Conventional Testing for .NET

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Test Lifecycle

Defining Test Lifecycle in Custom Conventions

In a custom Convention you can define the rules for test lifecycle, i.e., how often an instance of a test class is instantiated.

The two lifecycle schemes are “per case” and “per class”, and you specify which one to use in the ClassExecution definition in your Convention. (To define additional behaviors for ClassExecution, CaseExecution, and FixtureExecution, see Test Execution.)

ClassExecution.CreateInstancePerCase() will, for each test method within a test class, call the class’s constructor, call the test method, then call the class’s destructor. (See an example xUnit-style Convention that uses CreateInstancePerCase.) This makes the class’s constructor and destructor act as test setup and teardown. This is the default behavior.

using Fixie;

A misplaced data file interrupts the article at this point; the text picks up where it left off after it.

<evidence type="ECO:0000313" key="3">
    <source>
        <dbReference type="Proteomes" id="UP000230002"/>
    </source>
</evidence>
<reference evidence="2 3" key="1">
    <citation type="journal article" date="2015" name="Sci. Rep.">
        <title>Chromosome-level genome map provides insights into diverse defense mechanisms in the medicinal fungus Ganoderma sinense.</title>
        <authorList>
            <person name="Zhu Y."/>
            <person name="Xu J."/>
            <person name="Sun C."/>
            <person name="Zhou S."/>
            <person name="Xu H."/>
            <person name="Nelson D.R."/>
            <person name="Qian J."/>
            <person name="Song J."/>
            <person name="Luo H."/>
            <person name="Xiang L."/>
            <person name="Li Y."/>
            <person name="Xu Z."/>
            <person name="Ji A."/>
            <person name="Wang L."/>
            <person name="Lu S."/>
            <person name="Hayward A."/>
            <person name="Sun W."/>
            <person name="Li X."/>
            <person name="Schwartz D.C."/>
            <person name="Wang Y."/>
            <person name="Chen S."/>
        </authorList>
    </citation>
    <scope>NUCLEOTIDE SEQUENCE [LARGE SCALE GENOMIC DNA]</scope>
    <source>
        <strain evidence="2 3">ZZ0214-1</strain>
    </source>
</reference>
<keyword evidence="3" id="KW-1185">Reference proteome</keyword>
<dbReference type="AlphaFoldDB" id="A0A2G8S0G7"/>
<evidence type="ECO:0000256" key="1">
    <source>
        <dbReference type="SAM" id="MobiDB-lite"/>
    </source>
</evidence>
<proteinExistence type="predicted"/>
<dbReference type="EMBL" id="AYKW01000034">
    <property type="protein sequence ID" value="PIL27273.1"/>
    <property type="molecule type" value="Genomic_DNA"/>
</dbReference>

namespace UnitTests
{
    public class UnitTestConvention : Convention
    {
        public UnitTestConvention()
        {
            ClassExecution
                .CreateInstancePerCase();
        }
    }
}

ClassExecution.CreateInstancePerClass() will, for each test class, call the class’s constructor, call each test method within the class, then call the class’s destructor. (See an example NUnit-style Convention that uses CreateInstancePerClass.) This makes the class’s constructor and destructor act as test class setup and teardown.

using Fixie;

namespace UnitTests
{
    public class UnitTestConvention : Convention
    {
        public UnitTestConvention()
        {
            ClassExecution
                .CreateInstancePerClass();
        }
    }
}

Using a Factory Method Instead of the Default Constructor

ClassExecution.UsingFactory() allows you to specify a method (or a Func<Type, object>) that will create the test class instance instead of calling the class’s default constructor. (See an example Convention using a factory to fetch instances from an IoC container.)

Other variations on what to do before and after test classes and cases can be defined with Wrap behaviors, described in Test Execution.